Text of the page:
We traveled the 500 miles from Lebanon to Annapolis in two days, again boondocking at Wally World in Morgantown, WV. Used to be we would always drop into the store to request permission before staying the night, but have recently started calling the store in advance to ask permission, which avoids the potential for umpleasant surprises. It used to be difficult to obtain the store telephone numbers, which are not listed in the Wal-Mart location atlas. However, our acquisition of an air card a couple of years ago makes it convenient to go online and obtain the number after we pick the store from the atlas. We especially like the fact that the atlas specifically identifies those stores which are located near an interstate interchange.
Being on a mission to see Keith’s granddaughters, and to get hunkered down before the Labor Day traffic commenced, we just drove and did not take the time to take pictures on this leg, so there ain’t none.
Days 12-21 (8/28-9/7) Visiting Keith’s Grandkids
Shortly after our daughter bought her house outside Annapolis, Keith paid a contractor to re-grade the front lawn and pour a 6” double wide concrete driveway, complete with 50 amp electrical service. With the nearby availability of a sewer cleanout for dumping, this makes a perfect place to park for a couple of weeks and visit. We are close by, but not underfoot, and have our own private space when it’s time for the afternoon nap (and often early retirement). Fortunately the neighbors seem to tolerate a motorhome in the front yard for the odd week or two, so that’s not a problem.
Fortunately Keith was able to find a couple of small projects that kept his hands and mind occupied, but did not overtax his aching back. Following up on something he saw at the day care center, he installed half-height hand rails in the stairwells, at a height convenient for two and four year old hands. He also fabricated a gate to match the fencing around a patio which is accessed from a sliding glass door in the family room, so the kids can be left out without supervision for short periods. The gate was a challenge because the fence posts were frost-heaved and out of plumb in both directions, requiring some resetting and some shimming to make a square, plumb opening. It’s problematic whether it will stay square through the winter.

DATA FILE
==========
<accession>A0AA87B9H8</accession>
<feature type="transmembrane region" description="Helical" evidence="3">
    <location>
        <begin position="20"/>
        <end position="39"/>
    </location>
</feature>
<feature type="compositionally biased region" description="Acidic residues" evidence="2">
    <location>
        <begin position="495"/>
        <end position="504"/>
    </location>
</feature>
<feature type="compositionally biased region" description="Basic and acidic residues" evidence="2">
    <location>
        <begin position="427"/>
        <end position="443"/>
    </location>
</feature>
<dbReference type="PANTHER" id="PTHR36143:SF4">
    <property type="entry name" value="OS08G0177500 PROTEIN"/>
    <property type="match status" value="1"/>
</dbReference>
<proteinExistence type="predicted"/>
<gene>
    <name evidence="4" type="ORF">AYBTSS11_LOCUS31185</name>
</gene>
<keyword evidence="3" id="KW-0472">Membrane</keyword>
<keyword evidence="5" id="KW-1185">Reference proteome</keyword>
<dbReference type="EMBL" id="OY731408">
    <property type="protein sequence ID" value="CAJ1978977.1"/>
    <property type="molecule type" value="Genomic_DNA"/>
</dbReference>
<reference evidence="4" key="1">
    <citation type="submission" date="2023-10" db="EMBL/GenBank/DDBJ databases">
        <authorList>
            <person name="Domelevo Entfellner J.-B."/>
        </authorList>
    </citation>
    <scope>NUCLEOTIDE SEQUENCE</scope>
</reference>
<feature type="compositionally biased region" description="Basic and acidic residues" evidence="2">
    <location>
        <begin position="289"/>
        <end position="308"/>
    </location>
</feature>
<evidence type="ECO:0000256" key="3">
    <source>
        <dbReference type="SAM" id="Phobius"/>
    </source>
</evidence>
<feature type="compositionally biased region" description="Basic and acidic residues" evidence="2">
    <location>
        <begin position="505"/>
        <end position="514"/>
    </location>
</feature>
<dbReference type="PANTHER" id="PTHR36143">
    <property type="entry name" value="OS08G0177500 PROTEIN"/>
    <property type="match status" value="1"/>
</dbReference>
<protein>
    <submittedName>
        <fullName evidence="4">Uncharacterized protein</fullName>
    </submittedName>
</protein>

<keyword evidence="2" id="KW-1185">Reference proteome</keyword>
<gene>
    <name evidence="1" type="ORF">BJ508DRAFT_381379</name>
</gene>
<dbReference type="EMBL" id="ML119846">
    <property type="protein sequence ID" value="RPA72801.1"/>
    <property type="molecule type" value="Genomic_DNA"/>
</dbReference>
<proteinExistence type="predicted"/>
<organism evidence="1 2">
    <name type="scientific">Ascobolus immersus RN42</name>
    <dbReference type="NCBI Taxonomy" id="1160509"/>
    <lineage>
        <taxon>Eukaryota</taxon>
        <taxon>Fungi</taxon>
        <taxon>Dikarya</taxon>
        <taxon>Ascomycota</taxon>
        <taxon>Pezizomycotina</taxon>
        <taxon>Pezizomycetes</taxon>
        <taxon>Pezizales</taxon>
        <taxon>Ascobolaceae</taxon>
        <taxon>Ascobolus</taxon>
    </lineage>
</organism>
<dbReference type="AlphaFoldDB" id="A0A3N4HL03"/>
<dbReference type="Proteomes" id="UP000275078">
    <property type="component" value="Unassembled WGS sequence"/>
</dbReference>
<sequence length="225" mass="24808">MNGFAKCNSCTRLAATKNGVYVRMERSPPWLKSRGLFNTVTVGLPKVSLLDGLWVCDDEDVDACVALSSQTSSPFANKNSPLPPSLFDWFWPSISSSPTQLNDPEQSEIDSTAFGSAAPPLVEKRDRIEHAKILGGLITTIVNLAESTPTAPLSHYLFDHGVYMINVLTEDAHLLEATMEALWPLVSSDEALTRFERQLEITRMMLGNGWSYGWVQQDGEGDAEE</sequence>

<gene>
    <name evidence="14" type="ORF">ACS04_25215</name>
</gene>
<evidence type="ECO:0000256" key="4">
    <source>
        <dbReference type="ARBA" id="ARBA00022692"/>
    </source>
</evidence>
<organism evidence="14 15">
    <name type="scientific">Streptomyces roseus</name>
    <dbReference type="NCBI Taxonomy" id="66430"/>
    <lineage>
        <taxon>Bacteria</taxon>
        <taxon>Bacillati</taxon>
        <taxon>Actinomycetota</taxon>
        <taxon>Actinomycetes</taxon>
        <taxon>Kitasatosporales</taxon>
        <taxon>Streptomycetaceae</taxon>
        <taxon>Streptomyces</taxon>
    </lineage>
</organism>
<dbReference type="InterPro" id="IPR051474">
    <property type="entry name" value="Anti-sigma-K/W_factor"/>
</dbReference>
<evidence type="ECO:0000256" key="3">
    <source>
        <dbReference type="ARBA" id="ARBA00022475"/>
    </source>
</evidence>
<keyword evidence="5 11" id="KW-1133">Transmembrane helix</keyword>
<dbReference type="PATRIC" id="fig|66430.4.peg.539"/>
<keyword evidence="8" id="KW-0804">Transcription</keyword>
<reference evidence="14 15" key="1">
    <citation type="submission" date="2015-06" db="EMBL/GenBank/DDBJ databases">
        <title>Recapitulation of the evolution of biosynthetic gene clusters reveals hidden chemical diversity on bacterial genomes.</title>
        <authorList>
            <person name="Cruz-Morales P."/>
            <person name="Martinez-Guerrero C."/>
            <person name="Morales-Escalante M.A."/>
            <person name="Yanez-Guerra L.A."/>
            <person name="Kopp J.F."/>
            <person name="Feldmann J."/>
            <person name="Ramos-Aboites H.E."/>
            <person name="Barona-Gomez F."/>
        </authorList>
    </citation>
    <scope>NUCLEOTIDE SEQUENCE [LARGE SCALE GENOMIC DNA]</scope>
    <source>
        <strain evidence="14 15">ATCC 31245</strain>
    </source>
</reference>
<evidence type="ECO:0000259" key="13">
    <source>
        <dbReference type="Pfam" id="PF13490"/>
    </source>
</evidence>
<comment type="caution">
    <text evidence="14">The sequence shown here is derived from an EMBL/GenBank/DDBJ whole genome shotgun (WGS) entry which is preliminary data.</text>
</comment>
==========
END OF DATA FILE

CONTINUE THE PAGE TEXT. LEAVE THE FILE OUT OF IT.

A cute story – Keith used a post hole digger to excavate the dirt from one side of a post, then drove a wedge down the other side to straighten it. He left the hole open until after the gate was mounted, to allow for final tweaking. The next morning, after erecting and plumbing the gate, he started to fill the hole, whereupon there was a sudden flurry of activity down below. Turns out a juvenile runny babbit had fallen in the hole, and couldn’t get out. It appeared quite incensed to have dirt tossed on it’s head so early in the day. Keith assisted it out of the hole, whereupon it ran frantically away.
Site of the Runny Babbit Incident
Days 22-23 (9/8-9) – End of the Idyll
Monday, Sept 8 we raised anchor and motored north to Pennsylvania for a visit with Keith’s sister. Her kids stopped by to visit, and she fed us an excellent dinner, after which we spent the night parked by the curb in front of her house, again confident that our house batteries would recharge while driving the next day. We arose early Tuesday to arrive in Massachusetts in time to have lunch with Kathy’s middle daughter on her day off from retail. We arrived in time for lunch, but she unfortunately had a migraine and couldn’t join us.
Our home base in Massachusetts is a condominium. The association rules unfortunately prohibit us from bringing the motorhome on the property, even to load and unload. We have a snoopy old lady three units down who calls every time we drive in, and we have received letters threatening with fines a couple of times, for stopping to unload the refrigerator. So, with the refrigerator nearly empty we by-passed the condo and drove another 20 miles to the storage yard. We emptied the rig and drove sadly back to the condo to take up our other life for a couple of months. We plan to camp on the Cape Cod Canal for two or three weeks later in September (when the rates go down), then we will punctuate our land bound sojourn by getting married on 22 November. After Christmas with the grandchildren, we will head south for the winter.